NeoGAFs Kent Brockman
The Activision Blizzard acquisition is key to Microsoft’s mobile gaming plans.
The CMA is currently investigating the $68.7 billion Activision Blizzard acquisition and has asked Microsoft for context. In its filings, Microsoft says a big motivation for the purchase is to help build out its mobile gaming presence. Its plans for this space apparently include creating an Xbox mobile gaming platform and store. Here’s what the company says in the filings:
Call of Duty: Mobile and Candy Crush Saga are two hugely popular mobile games published by Activision and King, respectively, and Microsoft could leverage these titles to help build out a game store to rival Google Play and the App Store. Given Apple’s policies blocking third-party app stores on iOS, it’s difficult to imagine Microsoft competing on iPhones anytime soon. But that’s clearly not stopping it from envisioning an Xbox mobile app store.The transaction will improve Microsoft’s ability to create a next generation game store which operates across a range of devices, including mobile as a result of the addition of Activision Blizzard’s content. Building on Activision Blizzard’s existing communities of gamers, Xbox will seek to scale the Xbox Store to mobile, attracting gamers to a new Xbox Mobile Platform. Shifting consumers away from the Google Play Store and App Store on mobile devices will, however, require a major shift in consumer behavior. Microsoft hopes that by offering well-known and popular content, gamers will be more inclined to try something new.
Microsoft’s acknowledgment of a mobile gaming push comes as the company increasingly positions Xbox Cloud Gaming as an option for mobile gaming on emerging handhelds. Microsoft was quick to support Xbox Cloud Gaming on Valve’s Steam Deck, followed by a partnership with Logitech and Razer for their cloud gaming-focused handhelds. That means a push into mobile gaming could happen on multiple fronts — not just on phones and tablets.
Beyond hardware, there’s a lot of revenue at stake here, too. Games are some of the most popular downloads on mobile and drive in-app purchases on app stores. Microsoft clearly wants a piece of that pie. Look at how the company describes the opportunity:
However, the CMA has barely discussed the potential for Microsoft’s entrance into mobile gaming as part of its investigation and is instead largely focusing on console gaming, which Microsoft argues is an increasingly smaller part of the overall market. In a graph posted at Microsoft’s Activision Blizzard acquisition site, the company depicts the entire gaming market as worth $165 billion in 2020, with consoles making up $33 billion (20 percent), PCs at $40 billion (24 percent), and mobile gaming at $85 billion (51 percent).The transaction gives Microsoft a meaningful presence in mobile gaming. Mobile gaming revenues from the King division and titles such as Call of Duty: Mobile, as well as ancillary revenue, represented more than half of Activision Blizzard’s ... revenues in the first half of 2022. Mobile customers account for around three-quarters of its MAU. Microsoft currently has no meaningful presence in mobile gaming and the Transaction will bring much needed expertise in mobile game development, marketing and advertising. Activision Blizzard will be able to contribute its learnings from developing and publishing mobile games to Xbox gaming studios.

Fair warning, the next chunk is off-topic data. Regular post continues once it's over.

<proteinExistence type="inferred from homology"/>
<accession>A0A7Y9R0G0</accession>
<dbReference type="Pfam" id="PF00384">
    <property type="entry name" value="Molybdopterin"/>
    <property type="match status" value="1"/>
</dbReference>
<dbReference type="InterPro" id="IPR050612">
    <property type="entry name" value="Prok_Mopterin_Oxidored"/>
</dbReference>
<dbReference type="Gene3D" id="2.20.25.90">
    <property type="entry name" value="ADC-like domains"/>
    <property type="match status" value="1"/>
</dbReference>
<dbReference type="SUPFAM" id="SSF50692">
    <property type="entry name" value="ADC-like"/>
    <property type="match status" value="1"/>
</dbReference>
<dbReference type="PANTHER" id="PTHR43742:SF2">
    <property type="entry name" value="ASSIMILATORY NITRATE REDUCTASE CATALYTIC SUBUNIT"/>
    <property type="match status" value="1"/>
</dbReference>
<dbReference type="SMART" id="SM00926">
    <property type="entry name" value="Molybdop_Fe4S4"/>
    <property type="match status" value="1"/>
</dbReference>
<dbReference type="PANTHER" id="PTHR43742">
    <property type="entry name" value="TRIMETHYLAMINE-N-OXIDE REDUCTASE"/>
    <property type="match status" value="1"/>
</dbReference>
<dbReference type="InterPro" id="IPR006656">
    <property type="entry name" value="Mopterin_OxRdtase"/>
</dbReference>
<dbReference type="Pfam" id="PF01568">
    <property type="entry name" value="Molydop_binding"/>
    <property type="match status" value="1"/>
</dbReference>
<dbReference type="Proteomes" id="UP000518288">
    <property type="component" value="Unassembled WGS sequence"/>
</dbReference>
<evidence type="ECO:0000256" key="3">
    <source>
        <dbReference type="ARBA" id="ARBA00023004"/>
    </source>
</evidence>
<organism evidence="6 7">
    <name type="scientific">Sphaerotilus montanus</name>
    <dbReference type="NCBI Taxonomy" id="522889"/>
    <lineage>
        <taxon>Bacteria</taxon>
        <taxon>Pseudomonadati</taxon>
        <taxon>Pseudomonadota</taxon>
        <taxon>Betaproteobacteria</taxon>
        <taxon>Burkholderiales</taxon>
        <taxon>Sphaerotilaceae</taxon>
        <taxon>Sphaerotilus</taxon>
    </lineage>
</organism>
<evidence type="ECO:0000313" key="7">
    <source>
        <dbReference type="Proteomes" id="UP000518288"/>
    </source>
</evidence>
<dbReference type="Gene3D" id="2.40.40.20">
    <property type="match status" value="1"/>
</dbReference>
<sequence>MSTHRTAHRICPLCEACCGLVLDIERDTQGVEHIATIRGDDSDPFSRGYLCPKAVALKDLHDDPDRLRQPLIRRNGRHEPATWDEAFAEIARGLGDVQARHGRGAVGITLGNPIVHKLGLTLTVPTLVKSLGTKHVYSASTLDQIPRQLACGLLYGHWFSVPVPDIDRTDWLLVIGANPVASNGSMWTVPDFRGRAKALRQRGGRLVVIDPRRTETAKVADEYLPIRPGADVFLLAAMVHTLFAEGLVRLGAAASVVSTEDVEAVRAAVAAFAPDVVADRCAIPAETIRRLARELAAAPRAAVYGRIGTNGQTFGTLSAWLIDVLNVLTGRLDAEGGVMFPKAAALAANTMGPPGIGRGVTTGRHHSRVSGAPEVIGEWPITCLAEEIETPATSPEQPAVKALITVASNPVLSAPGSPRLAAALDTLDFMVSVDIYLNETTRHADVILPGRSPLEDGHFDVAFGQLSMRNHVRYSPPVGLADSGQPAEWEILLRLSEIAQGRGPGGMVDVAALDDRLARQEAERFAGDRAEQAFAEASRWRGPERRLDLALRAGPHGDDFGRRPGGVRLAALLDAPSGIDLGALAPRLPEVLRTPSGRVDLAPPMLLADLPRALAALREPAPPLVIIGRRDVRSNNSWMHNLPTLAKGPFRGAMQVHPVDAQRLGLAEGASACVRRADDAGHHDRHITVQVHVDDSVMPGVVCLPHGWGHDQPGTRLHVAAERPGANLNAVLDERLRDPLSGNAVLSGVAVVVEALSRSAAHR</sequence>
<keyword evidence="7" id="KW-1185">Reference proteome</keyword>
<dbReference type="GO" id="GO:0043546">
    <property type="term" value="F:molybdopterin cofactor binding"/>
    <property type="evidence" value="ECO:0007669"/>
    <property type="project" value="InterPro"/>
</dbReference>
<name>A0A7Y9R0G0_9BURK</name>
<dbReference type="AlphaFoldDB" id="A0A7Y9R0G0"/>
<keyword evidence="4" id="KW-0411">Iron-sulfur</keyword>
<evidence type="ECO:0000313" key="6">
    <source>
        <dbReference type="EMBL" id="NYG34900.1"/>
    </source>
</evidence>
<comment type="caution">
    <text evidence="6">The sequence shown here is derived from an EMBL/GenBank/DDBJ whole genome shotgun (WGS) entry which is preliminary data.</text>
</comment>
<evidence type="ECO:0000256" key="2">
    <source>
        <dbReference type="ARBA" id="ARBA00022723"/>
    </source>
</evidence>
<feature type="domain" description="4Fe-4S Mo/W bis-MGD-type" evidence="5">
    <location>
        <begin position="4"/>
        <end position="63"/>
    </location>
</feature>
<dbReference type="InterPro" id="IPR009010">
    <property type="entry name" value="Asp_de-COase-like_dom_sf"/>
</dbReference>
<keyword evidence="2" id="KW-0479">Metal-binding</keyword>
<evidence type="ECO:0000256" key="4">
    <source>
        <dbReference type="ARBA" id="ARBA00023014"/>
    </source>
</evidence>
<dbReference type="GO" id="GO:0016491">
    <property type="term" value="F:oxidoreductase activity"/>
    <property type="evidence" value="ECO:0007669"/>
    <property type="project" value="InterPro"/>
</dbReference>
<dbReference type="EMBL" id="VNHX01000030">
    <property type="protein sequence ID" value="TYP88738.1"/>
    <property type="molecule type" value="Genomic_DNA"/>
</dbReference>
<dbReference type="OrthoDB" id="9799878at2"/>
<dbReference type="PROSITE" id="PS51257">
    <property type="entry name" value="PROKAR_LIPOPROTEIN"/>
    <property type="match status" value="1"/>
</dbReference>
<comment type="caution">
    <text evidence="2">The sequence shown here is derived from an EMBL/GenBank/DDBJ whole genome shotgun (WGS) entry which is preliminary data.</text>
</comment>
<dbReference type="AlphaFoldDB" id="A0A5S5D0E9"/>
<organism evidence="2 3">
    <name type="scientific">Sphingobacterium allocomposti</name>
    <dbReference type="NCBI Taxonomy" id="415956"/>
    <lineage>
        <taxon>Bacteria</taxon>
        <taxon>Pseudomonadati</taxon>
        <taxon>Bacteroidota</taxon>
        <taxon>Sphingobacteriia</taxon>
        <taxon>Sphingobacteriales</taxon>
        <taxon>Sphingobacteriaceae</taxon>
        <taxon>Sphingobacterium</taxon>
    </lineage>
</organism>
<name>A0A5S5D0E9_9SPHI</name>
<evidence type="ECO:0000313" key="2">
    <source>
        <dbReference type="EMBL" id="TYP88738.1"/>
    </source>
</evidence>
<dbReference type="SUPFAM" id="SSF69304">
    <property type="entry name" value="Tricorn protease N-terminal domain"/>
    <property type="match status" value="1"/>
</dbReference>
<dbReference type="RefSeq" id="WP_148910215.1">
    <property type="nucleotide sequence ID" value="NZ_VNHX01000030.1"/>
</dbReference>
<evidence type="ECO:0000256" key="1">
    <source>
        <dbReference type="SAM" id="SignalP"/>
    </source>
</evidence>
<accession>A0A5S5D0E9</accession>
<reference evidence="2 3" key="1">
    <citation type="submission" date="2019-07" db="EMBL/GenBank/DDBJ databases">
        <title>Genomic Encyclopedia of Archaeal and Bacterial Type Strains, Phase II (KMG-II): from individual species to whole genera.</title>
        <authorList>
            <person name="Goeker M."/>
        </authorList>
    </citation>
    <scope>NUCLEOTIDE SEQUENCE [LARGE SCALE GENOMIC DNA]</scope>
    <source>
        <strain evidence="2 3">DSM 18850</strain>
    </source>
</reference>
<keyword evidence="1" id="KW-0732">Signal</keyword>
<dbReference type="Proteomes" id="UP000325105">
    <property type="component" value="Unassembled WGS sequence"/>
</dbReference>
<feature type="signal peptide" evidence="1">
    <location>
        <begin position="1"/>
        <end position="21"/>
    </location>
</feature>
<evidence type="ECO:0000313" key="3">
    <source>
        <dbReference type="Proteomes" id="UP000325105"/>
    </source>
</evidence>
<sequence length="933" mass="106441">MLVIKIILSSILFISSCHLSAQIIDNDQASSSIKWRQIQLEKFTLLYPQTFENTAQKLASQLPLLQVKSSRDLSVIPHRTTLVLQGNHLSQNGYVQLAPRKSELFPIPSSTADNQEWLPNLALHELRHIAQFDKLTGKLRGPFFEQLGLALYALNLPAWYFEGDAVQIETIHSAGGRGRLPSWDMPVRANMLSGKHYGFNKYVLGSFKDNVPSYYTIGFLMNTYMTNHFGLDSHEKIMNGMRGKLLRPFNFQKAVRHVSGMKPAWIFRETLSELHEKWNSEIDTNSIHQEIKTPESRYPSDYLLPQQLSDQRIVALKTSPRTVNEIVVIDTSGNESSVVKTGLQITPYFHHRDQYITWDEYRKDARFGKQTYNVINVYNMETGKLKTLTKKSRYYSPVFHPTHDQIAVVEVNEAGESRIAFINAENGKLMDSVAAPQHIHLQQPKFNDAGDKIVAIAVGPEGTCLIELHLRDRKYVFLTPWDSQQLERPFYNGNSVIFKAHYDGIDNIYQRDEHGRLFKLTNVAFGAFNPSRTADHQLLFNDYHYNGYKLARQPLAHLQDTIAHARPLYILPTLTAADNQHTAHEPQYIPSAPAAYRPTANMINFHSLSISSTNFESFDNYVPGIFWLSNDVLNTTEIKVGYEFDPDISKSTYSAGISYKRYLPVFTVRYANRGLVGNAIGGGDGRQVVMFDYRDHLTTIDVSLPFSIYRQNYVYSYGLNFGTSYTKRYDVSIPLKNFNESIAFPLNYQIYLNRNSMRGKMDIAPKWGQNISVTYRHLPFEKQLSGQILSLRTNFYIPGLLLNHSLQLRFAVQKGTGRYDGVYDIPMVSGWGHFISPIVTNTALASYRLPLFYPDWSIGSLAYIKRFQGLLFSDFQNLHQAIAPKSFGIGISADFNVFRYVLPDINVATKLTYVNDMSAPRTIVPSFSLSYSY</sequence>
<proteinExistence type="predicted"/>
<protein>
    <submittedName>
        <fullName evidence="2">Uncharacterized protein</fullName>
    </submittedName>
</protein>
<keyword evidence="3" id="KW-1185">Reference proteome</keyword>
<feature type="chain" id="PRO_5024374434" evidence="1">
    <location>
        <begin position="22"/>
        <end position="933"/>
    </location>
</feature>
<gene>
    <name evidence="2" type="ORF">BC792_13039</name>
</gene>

Building a successful rival to the Google Play Store or App Store would be a huge challenge, though, and Microsoft will need to woo third-party developers if it hopes to make inroads.
The company seems to be laying the groundwork here by committing to a set of principles that would allow developers to freely run their own app stores on its Xbox mobile platform and offer their own payment systems to process in-app purchases. That’s a benefit Apple certainly doesn’t offer. (These commitments don’t fully extend to Xbox consoles yet, but Microsoft said earlier this year it’s “committed to closing the gap on the remaining principles over time.”)
Microsoft says these same principles will also apply to the future Xbox mobile store, which could be enough to lure developers onto the platform. One company that might be particularly interested is Epic Games, which has allied itself with Microsoft in the past few years in the fight against Apple’s App Store policies.